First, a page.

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I have a windows form that has (among other things) a Start and a Stop button. If the Start button_click code takes too long, I'd like to press the stop button (or some other event) that will allow me to stop that code from completing. The question is about not having to wait for that code to complete before the UI thread will allow the processing of the Stop button_click code. As I tried looking up an answer to my problem, some of the thread sleep, interrupt and abort info didn't seem to be applicable. Once the start button is pressed, and it runs the code in my Start Button_click event handler, I'd like to be able to initiate an event that would then stop the running of that code. I tried running all that code (in the Start Button_click event handler) in a task using Async and Await, but that didn't work because that code tries to update and change some of the text boxes on my form that were created in the main UI thread. And since that Start button code takes a while to complete, I'm not sure how to initiate a stop event that will allow me to stop the currently running code.  Currently, I get an exception when I run it that says: System.InvalidOperationException: 'Cross-thread operation not valid; Control 'dataFileTextBox' accessed from a thread other than the thread it was created on'.


What I have tried:

I tried running it in a task, but currently I get the exception mentioned above. I tried CancellationTokenSource, but again, that didn't really help since I want to be able to change some of my form controls from within that task. I even tried passing in the control to the task, but that didn't work either.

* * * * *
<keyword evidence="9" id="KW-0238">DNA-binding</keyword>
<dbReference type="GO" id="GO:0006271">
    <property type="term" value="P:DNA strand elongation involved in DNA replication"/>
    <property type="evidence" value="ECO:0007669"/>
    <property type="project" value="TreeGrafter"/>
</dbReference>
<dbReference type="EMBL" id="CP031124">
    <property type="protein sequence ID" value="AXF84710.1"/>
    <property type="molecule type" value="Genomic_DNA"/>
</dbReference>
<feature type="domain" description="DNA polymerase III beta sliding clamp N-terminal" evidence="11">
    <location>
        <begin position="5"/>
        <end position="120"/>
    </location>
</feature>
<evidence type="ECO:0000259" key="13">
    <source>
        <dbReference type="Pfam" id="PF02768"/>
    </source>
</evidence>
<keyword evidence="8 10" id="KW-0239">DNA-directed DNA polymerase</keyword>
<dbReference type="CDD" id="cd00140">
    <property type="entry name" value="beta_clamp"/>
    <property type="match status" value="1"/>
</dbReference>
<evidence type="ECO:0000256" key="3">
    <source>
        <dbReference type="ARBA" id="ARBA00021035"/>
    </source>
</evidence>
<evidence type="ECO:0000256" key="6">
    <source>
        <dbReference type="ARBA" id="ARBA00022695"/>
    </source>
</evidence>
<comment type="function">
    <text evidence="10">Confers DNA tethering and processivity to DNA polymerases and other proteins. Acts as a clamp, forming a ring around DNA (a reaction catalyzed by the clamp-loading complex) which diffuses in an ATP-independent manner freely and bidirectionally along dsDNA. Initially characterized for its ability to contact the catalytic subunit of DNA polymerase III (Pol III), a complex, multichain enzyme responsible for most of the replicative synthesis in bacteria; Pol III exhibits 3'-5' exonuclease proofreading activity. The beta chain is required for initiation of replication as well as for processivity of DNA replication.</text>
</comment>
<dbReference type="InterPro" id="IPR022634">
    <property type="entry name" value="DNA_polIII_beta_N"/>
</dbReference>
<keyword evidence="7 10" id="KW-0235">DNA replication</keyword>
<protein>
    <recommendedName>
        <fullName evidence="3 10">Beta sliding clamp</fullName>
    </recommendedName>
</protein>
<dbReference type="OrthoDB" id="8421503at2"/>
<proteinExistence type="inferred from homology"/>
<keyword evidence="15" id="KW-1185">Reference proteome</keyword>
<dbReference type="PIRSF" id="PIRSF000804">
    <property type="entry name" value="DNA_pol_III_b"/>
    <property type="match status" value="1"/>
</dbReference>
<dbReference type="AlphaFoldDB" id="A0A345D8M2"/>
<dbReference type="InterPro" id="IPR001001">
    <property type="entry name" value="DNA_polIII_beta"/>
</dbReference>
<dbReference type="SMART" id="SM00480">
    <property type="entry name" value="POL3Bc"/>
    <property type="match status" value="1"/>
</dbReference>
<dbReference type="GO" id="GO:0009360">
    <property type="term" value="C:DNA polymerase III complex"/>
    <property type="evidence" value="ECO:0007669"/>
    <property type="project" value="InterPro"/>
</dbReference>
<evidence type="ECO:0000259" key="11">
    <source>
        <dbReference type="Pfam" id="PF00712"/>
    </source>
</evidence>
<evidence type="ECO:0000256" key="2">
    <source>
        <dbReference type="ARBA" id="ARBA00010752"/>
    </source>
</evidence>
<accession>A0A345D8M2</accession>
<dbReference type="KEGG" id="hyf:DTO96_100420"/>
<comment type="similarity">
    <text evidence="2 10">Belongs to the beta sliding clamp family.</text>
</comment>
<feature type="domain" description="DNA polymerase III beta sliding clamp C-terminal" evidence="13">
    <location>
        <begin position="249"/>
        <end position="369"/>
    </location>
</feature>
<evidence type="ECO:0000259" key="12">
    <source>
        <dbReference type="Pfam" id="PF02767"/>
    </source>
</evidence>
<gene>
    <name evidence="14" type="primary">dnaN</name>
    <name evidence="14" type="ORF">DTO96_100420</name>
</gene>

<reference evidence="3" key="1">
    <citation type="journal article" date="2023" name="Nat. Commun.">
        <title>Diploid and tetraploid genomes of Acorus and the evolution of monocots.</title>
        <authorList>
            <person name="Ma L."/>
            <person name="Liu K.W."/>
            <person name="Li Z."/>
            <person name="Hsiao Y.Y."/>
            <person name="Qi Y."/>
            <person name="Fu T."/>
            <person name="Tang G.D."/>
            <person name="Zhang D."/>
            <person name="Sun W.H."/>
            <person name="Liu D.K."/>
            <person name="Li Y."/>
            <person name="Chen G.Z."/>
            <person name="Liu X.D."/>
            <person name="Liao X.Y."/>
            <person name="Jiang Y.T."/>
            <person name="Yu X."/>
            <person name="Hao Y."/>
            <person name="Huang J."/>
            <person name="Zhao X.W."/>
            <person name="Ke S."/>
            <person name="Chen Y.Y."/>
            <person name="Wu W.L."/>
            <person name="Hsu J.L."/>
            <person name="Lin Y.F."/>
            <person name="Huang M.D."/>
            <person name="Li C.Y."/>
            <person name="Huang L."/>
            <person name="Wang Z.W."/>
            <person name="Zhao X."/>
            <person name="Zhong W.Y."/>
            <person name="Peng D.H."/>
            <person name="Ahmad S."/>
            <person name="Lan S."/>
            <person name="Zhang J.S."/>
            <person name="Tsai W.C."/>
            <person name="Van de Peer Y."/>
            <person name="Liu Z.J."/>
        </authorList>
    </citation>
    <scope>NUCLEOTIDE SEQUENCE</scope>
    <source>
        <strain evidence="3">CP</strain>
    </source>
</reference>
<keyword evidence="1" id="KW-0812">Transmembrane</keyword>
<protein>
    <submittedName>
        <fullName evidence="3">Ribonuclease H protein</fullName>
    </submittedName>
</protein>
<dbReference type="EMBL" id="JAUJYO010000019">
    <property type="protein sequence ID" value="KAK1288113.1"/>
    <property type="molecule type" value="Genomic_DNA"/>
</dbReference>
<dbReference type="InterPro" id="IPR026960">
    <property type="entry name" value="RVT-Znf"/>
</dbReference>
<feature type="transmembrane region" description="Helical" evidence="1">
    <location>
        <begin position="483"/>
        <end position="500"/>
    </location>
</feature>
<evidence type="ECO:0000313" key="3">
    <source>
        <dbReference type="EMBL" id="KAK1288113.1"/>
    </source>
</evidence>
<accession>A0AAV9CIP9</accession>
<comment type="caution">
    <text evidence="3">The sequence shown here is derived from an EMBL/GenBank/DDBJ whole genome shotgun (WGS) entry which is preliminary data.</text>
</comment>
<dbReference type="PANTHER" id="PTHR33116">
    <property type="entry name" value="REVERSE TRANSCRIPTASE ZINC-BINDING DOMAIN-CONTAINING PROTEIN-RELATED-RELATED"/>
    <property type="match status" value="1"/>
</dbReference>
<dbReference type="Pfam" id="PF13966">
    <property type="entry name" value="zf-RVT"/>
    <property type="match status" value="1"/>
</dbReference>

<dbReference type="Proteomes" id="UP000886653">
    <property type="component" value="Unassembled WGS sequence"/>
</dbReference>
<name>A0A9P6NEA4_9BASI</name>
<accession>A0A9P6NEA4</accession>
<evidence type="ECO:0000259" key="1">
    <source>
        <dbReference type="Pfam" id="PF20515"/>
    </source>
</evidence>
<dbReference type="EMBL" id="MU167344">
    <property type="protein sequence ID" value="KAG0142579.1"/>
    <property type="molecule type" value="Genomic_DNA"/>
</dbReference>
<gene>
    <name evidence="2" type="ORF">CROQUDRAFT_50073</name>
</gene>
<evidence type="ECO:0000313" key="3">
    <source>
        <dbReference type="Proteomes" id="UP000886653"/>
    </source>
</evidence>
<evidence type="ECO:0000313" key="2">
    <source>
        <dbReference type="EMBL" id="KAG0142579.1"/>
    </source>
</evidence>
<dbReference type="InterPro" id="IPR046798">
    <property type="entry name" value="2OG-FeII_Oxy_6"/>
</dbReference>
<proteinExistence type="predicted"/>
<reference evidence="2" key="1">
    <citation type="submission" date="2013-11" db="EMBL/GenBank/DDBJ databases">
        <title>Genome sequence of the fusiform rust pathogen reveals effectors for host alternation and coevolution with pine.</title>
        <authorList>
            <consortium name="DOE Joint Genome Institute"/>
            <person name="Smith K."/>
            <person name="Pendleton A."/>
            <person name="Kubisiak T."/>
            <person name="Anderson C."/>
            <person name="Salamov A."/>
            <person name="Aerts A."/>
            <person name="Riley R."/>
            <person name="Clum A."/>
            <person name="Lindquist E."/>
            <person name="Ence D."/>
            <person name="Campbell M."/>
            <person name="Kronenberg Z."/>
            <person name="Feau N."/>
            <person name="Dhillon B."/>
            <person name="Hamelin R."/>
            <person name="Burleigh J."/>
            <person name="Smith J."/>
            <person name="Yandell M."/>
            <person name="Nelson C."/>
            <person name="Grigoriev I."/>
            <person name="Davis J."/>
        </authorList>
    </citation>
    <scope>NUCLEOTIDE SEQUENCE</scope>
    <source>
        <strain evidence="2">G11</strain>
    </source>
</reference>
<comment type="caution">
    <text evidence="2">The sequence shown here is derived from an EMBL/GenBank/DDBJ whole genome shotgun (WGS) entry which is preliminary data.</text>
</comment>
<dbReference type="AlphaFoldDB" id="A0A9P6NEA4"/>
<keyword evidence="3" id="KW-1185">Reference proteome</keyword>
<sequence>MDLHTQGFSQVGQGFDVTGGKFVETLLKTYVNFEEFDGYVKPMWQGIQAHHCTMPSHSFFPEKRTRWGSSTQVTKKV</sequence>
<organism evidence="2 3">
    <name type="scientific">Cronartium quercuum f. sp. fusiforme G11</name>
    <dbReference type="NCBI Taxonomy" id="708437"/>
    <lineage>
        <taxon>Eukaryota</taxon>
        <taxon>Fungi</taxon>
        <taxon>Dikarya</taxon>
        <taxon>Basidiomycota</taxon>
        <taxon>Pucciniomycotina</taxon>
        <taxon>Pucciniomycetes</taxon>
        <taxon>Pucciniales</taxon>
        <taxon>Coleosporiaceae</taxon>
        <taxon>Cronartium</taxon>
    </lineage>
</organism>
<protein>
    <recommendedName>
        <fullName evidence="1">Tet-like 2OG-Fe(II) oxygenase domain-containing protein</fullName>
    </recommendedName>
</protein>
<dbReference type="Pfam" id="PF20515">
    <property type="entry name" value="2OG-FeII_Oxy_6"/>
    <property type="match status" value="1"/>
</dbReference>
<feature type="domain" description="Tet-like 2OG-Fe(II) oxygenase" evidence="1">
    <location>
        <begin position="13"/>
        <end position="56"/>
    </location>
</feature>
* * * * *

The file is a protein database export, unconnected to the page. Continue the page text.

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Updated 22-Sep-21 6:27am

You can't stop the UI thread doing a long operation with a button, because the button click will not be processed until the long running job has completed.

The only way to do it is to move the code to a different thread, but then you can't access any controls at all on the new thread or you will get the cross threading excpetion you have seen.

There are two way round that:
1) Use a BackgroundWorker class[^] to handle the long running code, and pass the control update data back to the UI thread via the Progress reporting facility of the BackgroundWorker. This is normally pretty simple to do, and I do it a lot!
2) Invoke the control[^] to do the update which moves the update code back to the UI thread. That's messy, and can be cumbersome to read in code.
 
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Yeah, this isn't a case where you get to do something simple and everything just works.

This is a case of completely redesigning what I think is your small app from the ground up with threading in mind.

ALL controls can only be accessed from the UI (startup) thread. If your "work" needs to update controls, any data must be marshaled back to the UI thread for a method to update the control.

This is not a simple change. This is not something where there's only one way to do things. There is no one specific anwer to get to this work.
 
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Quote:
The question is about not having to wait for that code to complete before the UI thread will allow the processing of the Stop button_click code.

Short answer: you need to move the long job in another thread.
The UI thread is what makes your app responsive in GUI.
 
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